SpaceX test fires Falcon 9 first-stage engines in key pre-launch milestone (UPDATED)

CBS News

02:30 PM, 12/04/10: Falcon 9 test fired

After a last-second abort Friday and another Saturday, a SpaceX Falcon 9 rocket's first stage engines were test fired, setting the stage for launch next week on a NASA-sponsored fight to demonstrate the booster's ability to deliver cargo to the International Space Station.

The nine main engines of a SpaceX Falcon 9 rocket were ignited Saturday in a brief, apparently successful test firing, setting the stage for launch next week on a critical space station demonstration flight. (Photo: SpaceX)

An initial attempt to "hot fire" the nine Merlin first-stage engines was aborted Friday because of high pressure in the combustion chamber of engine No. 6. A second attempt Saturday was aborted at 9:30 a.m. EST (GMT-5) because of low pressure in a gas generator. Again, the culprit was engine No. 6.

After assessing the issue, SpaceX engineers recycled the countdown to the T-minus 13-minute mark and successfully fired up all nine engines at 10:50 a.m. In keeping with normal SpaceX policy, no details were immediately available beyond a Twitter update saying "we will continue to review data but today's static fire appears to be a success!"

06:06 PM, 12/03/10: Falcon 9 first stage test firing aborted

KENNEDY SPACE CENTER, FL--SpaceX attempted a brief "hot firing" of its unmanned Falcon 9 cargo rocket Friday, planning to ignite the booster's nine first-stage engines to test critical systems before launch next week on a long-awaited space station resupply demonstration flight. But the test was aborted at the last second because of high pressure in an engine combustion chamber, the company said in a Twitter posting. No other details were immediately available.

A planned test firing of SpaceX's Falcon 9 cargo rocket was aborted Friday because of problems with one of nine first-stage engines. (Photo: SpaceX)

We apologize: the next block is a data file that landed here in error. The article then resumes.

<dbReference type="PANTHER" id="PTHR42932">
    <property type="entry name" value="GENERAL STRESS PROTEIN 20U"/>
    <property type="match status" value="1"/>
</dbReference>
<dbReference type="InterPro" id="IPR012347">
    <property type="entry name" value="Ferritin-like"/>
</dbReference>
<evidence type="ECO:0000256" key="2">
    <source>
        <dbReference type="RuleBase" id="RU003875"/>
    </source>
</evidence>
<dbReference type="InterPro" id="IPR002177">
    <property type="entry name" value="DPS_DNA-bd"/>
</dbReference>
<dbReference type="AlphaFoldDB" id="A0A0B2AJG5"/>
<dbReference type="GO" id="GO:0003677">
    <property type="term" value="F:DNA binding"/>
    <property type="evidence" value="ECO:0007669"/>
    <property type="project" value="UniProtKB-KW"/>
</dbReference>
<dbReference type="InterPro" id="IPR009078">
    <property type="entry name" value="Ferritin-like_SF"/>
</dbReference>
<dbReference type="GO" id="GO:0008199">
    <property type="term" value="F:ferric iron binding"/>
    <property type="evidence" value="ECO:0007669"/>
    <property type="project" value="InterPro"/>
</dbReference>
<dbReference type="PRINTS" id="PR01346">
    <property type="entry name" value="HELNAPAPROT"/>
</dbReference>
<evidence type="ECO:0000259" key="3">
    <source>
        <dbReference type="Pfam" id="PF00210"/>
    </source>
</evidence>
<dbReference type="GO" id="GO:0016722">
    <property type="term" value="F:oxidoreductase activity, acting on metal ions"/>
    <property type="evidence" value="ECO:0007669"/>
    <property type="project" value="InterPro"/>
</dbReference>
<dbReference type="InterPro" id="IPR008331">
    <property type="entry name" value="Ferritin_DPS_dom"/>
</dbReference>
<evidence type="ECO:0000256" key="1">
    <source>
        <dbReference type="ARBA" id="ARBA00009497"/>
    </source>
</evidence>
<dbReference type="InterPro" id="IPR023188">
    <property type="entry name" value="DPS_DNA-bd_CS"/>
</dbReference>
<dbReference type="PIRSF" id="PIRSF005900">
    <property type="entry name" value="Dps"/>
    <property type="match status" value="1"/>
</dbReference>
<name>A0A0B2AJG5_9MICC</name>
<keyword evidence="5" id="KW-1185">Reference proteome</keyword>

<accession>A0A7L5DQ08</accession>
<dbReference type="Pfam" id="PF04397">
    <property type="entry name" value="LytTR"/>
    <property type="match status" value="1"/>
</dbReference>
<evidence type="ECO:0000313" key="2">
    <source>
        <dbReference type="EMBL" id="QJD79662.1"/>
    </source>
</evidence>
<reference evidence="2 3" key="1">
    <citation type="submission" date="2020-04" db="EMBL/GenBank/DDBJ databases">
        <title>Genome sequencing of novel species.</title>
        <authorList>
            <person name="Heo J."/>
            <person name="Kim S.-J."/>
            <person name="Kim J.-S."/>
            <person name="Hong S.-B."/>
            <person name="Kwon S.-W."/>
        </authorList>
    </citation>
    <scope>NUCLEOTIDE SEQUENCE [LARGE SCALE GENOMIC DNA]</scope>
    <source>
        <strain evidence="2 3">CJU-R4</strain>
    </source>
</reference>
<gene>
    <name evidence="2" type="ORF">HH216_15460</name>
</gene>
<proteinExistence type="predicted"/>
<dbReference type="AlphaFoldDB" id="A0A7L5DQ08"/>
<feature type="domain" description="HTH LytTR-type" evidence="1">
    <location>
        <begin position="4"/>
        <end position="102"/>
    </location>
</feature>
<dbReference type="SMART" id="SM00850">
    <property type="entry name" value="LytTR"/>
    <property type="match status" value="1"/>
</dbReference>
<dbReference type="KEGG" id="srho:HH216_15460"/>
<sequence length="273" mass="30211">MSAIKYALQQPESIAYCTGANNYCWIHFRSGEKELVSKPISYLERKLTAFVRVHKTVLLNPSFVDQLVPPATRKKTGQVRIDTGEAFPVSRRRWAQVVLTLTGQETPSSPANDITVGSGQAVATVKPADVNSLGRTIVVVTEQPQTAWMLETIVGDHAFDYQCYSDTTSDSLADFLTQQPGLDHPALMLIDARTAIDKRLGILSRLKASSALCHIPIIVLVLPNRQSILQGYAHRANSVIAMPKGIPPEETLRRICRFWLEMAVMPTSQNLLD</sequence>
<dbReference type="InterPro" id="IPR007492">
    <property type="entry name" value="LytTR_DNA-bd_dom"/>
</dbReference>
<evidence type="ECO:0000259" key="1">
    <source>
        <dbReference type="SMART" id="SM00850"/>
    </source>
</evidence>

The "hot fire" was only intended to last 3.5 seconds, including two seconds at full power, before a computer-commanded shutdown. Ignition was scheduled for 1 p.m. and a rush of brilliant orange flame and a billowing cloud of exhaust could be briefly seen at the base of the rocket. But the sequence of events was difficult to determine. SpaceX provided a webcast of the firing, but it was marred by intermittent audio and video and no results were mentioned.

Sources said an abort had been ordered just after ignition because of high chamber pressure in one of the main engines. But a company tweet received just after 5 p.m. EST -- the company's first statement about the test -- said only that the "1st static fire attempt aborted at T-1.1 sec due to high engine chamber pressure. Reviewing data & will make a 2nd attempt tomorrow (Saturday)." Calls and email to a company spokeswoman were not answered and it was unclear whether the engines actually ignited or whether the observed flame was the result of a pre-ignition abort.

SpaceX hopes to make an actual launch attempt Tuesday between 9:03 a.m. and 12:22 p.m. Additional launch opportunities are available Wednesday and Thursday.

It will be the first "demonstration" flight in NASA's Commercial Orbital Transportation Services -- COTS -- program, an initiative intended to encourage development of private sector rockets to deliver cargo to the International Space Station after the space shuttle is retired next year.

SpaceX has a $1.6 billion contract with NASA to provide 12 cargo flights to the station for delivery of more than 44,000 pounds of equipment and supplies. The contract may be expanded to cover additional flights, boosting its value to some $3.1 billion.

The first test flight of a Falcon 9 rocket was conducted last June when a dummy payload was lofted into orbit. The rocket met its major test objectives, although an unexpected roll developed that caught engineers by surprise, the apparent result of heating on a second-stage motor steering actuator. Additional insulation was added to correct the problem.

The rocket scheduled for launch next week is carrying the first SpaceX Dragon cargo capsule that eventually will be used to ferry supplies to the space station and return trash and other cargo to Earth. For the inaugural COTS demonstration flight, the Dragon capsule is expected to be launched into a 186-mile-high orbit tilted 34 degrees to the equator. It will not approach the space station. After a few orbits, the Dragon capsule will re-enter the atmosphere and splash down in the Pacific Ocean off the West Coast of California.

SpaceX also hopes to recover the first stage of the booster. The company is renting a space shuttle booster recovery ship that will be standing by off Cape Canaveral next week to haul it back to shore.